The easiest way to fix this is to get rid of let (but then there isn’t local scope anymore of course):
=> (for [x (range 10)] ... (setv res (+ x 1)) ... (if (> x 5) ... (break) ... (print res))) from hy.core.language import range for x in range(10): res = (x + 1) if (x > 5): break _hy_anon_var_1 = None else: _hy_anon_var_1 = print(res) 1 2 3 4 5 6
Even more obscure bug was highlighted in issue 619. Essentially, the invisible function created by let can lead to infinite loop when combined with while and yield. First the incorrect version:
=> (defn test  ... (while True ... (let [foo "bar"] ... (yield foo)))) def test(): while True: def _hy_anon_fn_1(): foo = 'bar' return yield foo _hy_anon_fn_1() => (test) test() ^CTraceback (most recent call last): File "/usr/lib/python3.4/code.py", line 90, in runcode exec(code, self.locals) File "<input>", line 1, in <module> File "<input>", line 257, in test KeyboardInterrupt
As you can see, the resulting Python code has an infinite loop and inside of the loop there’s a new function (introduced by let) and inside of that there’s the yield that the programmer expected to yield “bar”. But because the yield is inside of the function that gets called as the last step of the while loop, the resulting generator object doesn’t return execution outside of while. Instead a new generator object is created indefinitely. One way to fix this is to reorder the code:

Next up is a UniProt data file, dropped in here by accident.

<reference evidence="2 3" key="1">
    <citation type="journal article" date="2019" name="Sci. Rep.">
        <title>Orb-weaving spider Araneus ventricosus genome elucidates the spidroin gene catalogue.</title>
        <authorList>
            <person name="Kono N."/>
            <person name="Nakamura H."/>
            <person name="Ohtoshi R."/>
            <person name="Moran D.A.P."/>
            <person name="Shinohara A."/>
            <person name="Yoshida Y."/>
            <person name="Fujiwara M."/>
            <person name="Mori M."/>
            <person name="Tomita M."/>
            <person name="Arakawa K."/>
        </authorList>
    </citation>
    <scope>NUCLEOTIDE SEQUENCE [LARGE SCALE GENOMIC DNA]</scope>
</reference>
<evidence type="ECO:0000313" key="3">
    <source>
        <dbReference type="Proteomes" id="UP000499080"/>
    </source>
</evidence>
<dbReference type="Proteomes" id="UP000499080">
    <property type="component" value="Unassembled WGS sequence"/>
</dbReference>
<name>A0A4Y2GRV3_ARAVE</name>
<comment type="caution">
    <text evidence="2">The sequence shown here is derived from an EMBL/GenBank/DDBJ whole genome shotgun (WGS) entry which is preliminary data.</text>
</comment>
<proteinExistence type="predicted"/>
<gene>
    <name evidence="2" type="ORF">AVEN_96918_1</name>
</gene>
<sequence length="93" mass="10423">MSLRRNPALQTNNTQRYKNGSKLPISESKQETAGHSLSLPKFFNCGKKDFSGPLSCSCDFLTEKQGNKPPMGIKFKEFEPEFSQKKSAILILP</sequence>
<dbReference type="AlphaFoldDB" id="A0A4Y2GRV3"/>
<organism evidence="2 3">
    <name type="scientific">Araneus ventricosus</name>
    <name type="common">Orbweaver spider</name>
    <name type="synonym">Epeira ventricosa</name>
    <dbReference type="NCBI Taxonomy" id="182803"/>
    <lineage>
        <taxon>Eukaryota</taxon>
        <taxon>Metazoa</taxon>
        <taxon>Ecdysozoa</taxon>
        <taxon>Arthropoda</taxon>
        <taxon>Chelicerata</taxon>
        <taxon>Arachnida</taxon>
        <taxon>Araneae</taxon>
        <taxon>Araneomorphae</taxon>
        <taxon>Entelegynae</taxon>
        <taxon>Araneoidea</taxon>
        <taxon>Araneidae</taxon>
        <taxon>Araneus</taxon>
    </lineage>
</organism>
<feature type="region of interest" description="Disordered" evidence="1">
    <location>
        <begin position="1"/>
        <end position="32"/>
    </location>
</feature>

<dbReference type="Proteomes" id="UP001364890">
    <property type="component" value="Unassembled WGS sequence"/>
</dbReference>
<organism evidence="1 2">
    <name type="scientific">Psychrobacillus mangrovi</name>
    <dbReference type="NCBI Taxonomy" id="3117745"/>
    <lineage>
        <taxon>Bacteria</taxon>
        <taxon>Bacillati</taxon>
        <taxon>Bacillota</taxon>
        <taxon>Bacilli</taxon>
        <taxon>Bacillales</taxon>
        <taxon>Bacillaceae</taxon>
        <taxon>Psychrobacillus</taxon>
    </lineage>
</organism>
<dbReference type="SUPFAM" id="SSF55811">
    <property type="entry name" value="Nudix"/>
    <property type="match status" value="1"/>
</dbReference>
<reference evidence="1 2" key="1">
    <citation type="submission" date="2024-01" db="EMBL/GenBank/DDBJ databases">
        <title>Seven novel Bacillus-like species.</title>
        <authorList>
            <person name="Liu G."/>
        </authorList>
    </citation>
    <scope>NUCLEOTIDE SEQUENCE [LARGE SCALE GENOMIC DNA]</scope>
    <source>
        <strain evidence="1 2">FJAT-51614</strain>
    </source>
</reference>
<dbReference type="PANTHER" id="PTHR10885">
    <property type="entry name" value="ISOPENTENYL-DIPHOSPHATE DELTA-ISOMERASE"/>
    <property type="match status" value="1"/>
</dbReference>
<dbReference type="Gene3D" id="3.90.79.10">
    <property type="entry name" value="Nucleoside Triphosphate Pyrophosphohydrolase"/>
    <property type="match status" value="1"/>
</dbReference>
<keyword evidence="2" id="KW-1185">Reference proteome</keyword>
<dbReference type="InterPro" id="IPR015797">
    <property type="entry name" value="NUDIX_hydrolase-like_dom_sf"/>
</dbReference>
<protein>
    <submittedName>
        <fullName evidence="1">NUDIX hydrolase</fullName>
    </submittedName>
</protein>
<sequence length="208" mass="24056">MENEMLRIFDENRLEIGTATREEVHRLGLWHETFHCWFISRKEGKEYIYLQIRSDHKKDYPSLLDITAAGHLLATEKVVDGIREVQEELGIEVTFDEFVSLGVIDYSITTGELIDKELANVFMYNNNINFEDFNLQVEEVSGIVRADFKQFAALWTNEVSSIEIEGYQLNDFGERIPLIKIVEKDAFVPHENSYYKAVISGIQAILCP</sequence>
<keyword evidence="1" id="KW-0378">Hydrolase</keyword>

=> (defn test  ... (let [foo "bar"] ... (while True ... (yield foo)))) def test(): def _hy_anon_fn_1(): foo = 'bar' while True: yield foo return _hy_anon_fn_1() => (test) test() <generator object _hy_anon_fn_1 at 0xb663fa54>
While this works, it’s not exactly the same end result. What if the let block contained more logic and can foo should be evaluated each time before yielding it? That behaviour is not possible with the latter code.
Most likely I forgot some edge or corner cases with let in this blog posting and most likely we didn’t even saw them all. The end result was in any case that the let was removed because it was causing trouble all the time and nobody managed to come up with a reasonable solution that would have fixed all the known issues.